FIG. 5 depicts an example of communication system 500. Communication system 500 is comprised of calling device 502, switch 504, switch 506, called device 508, and Public Switched Telephone Network (PSTN) 510. Switch 504 includes database 512.

Calling device 502 is configured to communicate with switch 504. In this example, calling device 502 communicates with switch 504 over a wireline link. Switch 504 is configured to communicate with PSTN 510. Those skilled in the art will appreciate that switch 504 communicates with PSTN 510 over a signaling link and a bearer link. PSTN 510 is configured to communicate with switch 506. Those skilled in the art will appreciate that switch 506 communicates with PSTN 510 over a signaling link and a bearer link. Switch 506 is configured to communicate with called device 508. Examples of calling device 502 include, but are not limited to, telephones, computers, and fax machines. Switches 504, 506 comprise conventional switches such as class-5 switches produced by Lucent Technologies.

FIG. 6 depicts another example of communication system 500. In this example, calling device 502 communicates with switch 504 over a wireless link. The wireless link is facilitated by a tower 612 coupled to a base station 614. In this example, calling device 502 could be a cellular phone.

To illustrate communication between calling device 502 and switch 504, tower 612 receives wireless signals from calling device 502. The wireless signals include signaling and user communications. Tower 612 and base station 614 function together to convert the wireless signals into wireline signals. Base station 614 transfers the wireline signals to switch 504. Tower 612 and base station 614 function in a similar manner to receive wireline signals from switch 504, convert the wireline signals to wireless signals, and transfer the wireless signals to calling device 502.

FIG. 7 illustrates a signal diagram of communication system 500 in an example of the invention. Calling device 502 initiates a call with called device 508 through switches 504, 506 and PSTN 510. To initiate the call, calling device 502 transmits Dual Tone Multi Frequency (DTMF) signaling to switch 504. Examples of signaling include Signaling System 7 (SS7) and C7. One skilled in the art will recognize that the following steps may involve more signaling depending on the protocol used in communication system 500. Switch 504 processes the DTMF signaling and generates an Initial Address Message (IAM). Switch 504 transmits the IAM to switch 506 over PSTN 510. Switch 506 processes the IAM and generates an Address Complete Message (ACM). Switch 506 transmits the ACM to switch 504 over PSTN 510. Those skilled in the art will appreciate that some conventional steps for setting up and placing a call will not be discussed for the sake of brevity.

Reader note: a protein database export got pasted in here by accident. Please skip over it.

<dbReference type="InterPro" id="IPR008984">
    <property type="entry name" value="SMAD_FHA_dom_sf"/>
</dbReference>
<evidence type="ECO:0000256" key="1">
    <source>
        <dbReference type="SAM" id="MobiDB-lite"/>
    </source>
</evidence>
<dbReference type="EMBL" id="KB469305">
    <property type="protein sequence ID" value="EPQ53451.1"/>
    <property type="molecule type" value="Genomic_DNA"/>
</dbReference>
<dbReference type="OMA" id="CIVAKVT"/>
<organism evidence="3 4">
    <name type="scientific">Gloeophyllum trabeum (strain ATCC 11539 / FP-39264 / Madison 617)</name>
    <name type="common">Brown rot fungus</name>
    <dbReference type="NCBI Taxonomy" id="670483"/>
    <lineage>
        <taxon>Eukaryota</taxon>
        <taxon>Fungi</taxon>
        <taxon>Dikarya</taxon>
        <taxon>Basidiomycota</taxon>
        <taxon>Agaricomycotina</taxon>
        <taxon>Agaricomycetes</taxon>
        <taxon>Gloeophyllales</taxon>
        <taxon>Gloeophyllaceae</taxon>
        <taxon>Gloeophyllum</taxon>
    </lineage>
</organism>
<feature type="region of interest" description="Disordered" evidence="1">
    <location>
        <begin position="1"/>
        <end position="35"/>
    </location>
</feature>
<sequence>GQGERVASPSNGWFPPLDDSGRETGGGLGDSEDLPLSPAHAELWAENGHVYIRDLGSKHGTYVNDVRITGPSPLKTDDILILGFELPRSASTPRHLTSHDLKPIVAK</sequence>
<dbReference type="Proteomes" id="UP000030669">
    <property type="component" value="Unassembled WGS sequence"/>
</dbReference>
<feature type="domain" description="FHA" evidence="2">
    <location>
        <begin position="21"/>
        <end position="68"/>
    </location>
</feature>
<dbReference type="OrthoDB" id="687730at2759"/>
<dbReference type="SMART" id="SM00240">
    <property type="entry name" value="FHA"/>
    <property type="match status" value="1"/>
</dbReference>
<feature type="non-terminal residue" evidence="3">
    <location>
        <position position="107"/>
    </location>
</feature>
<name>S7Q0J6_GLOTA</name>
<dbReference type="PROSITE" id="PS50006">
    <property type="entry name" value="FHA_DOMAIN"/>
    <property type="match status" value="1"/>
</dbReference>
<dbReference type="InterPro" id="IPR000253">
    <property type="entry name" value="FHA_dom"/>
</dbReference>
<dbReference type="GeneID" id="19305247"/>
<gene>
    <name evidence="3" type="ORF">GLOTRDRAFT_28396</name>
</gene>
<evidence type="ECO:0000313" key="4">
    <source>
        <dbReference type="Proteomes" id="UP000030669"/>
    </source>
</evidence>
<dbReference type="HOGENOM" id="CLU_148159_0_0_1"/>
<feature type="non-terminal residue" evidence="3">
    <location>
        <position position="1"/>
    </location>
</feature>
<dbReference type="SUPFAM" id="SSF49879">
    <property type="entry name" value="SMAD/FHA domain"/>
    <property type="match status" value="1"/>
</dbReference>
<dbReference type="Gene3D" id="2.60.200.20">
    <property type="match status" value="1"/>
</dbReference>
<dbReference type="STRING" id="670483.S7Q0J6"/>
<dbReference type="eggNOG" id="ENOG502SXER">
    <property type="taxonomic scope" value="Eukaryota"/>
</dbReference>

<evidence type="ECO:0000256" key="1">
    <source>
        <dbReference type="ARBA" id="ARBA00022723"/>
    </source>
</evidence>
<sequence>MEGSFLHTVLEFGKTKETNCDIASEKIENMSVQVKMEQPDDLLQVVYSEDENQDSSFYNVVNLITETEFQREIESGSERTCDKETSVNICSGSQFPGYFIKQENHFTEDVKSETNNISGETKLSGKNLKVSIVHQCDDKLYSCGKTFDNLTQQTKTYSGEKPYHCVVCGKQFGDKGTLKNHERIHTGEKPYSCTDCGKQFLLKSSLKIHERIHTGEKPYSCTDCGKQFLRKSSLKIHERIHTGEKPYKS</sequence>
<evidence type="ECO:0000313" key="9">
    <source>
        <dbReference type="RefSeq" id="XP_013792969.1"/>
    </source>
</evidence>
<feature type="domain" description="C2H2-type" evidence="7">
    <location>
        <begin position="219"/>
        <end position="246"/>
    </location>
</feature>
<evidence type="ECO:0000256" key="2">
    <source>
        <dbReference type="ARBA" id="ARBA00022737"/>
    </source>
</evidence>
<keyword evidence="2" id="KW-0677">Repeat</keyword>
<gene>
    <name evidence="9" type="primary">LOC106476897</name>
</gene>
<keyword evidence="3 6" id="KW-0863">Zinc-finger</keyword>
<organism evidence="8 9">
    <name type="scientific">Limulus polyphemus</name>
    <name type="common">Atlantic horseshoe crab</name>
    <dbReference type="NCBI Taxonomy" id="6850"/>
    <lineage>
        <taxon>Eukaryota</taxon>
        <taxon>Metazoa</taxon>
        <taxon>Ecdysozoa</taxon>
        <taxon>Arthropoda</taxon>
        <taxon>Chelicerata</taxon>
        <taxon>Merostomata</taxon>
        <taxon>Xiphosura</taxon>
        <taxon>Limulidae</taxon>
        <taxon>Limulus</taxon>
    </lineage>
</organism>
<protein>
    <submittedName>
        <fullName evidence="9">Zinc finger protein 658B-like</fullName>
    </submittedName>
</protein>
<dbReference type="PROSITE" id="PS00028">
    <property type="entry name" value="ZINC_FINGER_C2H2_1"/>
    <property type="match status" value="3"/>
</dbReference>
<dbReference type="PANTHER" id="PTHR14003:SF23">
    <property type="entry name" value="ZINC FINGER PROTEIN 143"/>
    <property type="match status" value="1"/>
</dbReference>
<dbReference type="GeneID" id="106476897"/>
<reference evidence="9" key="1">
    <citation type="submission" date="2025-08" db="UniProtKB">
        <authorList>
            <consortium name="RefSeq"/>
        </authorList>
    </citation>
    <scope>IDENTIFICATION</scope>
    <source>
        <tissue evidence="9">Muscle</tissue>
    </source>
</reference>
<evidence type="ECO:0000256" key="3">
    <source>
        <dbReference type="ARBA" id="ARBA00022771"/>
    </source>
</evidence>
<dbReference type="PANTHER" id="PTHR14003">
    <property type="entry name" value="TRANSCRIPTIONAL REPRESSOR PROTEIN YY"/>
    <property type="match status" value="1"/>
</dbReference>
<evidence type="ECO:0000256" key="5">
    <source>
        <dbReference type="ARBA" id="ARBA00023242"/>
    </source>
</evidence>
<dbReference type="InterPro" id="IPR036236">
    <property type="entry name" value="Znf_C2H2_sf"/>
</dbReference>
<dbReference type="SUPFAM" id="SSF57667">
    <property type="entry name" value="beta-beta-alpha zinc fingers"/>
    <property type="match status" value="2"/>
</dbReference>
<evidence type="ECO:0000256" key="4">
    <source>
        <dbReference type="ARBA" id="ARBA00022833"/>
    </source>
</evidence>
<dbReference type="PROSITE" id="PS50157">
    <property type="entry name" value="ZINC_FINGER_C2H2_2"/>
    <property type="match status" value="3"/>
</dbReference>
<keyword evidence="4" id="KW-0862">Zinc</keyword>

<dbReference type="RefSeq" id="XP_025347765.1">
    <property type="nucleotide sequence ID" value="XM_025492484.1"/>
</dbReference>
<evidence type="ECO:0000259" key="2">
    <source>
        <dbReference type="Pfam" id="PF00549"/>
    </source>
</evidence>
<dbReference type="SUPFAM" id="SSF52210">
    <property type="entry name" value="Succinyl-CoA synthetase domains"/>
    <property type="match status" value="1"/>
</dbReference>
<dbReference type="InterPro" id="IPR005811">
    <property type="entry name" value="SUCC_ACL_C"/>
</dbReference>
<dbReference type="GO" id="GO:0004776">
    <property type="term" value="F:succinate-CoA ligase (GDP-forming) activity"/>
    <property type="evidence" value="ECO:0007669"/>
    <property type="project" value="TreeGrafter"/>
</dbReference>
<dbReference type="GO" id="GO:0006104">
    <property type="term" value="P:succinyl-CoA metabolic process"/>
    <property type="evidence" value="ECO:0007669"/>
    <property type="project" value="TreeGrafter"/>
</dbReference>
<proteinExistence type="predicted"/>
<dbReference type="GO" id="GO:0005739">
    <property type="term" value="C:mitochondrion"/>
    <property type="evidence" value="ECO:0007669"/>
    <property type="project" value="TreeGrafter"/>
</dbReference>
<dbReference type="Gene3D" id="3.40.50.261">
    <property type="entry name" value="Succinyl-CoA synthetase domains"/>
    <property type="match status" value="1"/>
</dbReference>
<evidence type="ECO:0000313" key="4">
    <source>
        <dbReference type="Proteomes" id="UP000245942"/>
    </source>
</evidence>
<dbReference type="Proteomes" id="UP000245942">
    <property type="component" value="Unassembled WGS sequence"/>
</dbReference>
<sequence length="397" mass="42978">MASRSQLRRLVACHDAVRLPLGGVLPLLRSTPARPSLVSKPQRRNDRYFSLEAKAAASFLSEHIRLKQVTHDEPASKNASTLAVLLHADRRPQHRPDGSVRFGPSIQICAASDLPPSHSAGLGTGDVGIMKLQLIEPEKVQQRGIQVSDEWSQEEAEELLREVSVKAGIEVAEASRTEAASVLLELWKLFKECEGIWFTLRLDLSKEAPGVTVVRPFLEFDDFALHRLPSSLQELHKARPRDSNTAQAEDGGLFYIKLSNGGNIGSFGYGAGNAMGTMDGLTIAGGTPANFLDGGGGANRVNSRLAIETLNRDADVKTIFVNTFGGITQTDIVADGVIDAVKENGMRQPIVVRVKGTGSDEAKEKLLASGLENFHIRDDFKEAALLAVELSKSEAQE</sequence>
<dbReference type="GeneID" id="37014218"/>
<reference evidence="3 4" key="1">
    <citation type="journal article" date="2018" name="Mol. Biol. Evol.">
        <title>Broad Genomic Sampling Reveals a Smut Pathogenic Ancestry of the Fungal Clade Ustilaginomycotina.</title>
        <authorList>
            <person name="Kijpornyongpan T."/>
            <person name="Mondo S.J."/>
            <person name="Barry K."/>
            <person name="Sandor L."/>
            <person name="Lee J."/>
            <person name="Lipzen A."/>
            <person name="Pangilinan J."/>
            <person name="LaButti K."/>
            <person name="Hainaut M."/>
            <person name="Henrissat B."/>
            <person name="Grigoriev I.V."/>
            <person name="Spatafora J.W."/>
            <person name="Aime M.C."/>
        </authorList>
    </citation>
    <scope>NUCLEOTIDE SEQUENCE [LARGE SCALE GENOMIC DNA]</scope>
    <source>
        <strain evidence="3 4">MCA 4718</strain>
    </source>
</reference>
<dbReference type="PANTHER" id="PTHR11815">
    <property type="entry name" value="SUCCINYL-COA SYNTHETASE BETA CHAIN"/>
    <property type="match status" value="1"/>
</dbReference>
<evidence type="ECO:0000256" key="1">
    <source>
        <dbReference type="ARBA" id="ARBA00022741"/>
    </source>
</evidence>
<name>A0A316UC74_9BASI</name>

Switch 504 processes the ACM to generate a call progress message. Switch 504 transmits the call progress message to calling device 502. Calling device 502 processes the call progress message to determine a call progress tone. Examples of call progress tones are dial tone, busy tone, ringback tone, error tone, and re-order. Calling device 502 then generates the call progress tone and plays audible sounds that represent the call progress tone.

FIG. 8 depicts a process 800 executed by switch 504 to provide call progress tones for the call in an example of the invention. Switch 504 receives the ACM from switch 506. Switch 504 processes the ACM to determine a proper call progress tone. Switch 504 then determines if calling device 502 is configured to generate call progress tones. To make this determination, switch 504 searches database 512 for calling device 502. Database 512 contains a list of calling devices that are configured to generate call progress tones.

If switch 504 does not find calling device 502 in database 512, then switch 504 operates in the conventional manner described in the prior art. In the conventional manner, switch 504 generates the proper call progress tone and transmits the proper call progress tone to calling device 502. Switch 504 maintains the call to transmit the proper call progress tone. Process 800 then ends.

If switch 504 does find calling device 502 in database 512, then switch 504 determines if calling device 502 is configured to generate the proper call progress tone. Database 512 lists the call progress tones that each calling device can generate. If calling device 502 is not configured to generate the proper call progress tone, then switch 504 operates in the conventional manner described in the prior art.

If calling device 502 is configured to generate the proper call progress tone, then switch 504 generates a call progress message based on the call progress tone. Switch 504 transmits the call progress message to calling device 502. Switch 504 then releases the call. Process 800 then ends. Those skilled in the art will appreciate that calling device 502 could also release the call instead of, or in addition to, switch 504.

FIG. 9 depicts a process 900 executed by calling device 502 to generate call progress tones in an example of the invention. Calling device 502 receives the call progress message from switch 504. Calling device 502 processes the call progress message and performs a table look-up in a call progress tone table based on the call progress message. If calling device 502 locates the call progress message in the call progress tone table, then calling device 502 determines the proper call progress tone based on the call progress message. Calling device 502 then generates the proper call progress tone and plays audible sounds that represent the proper call progress tone. Process 900 then ends.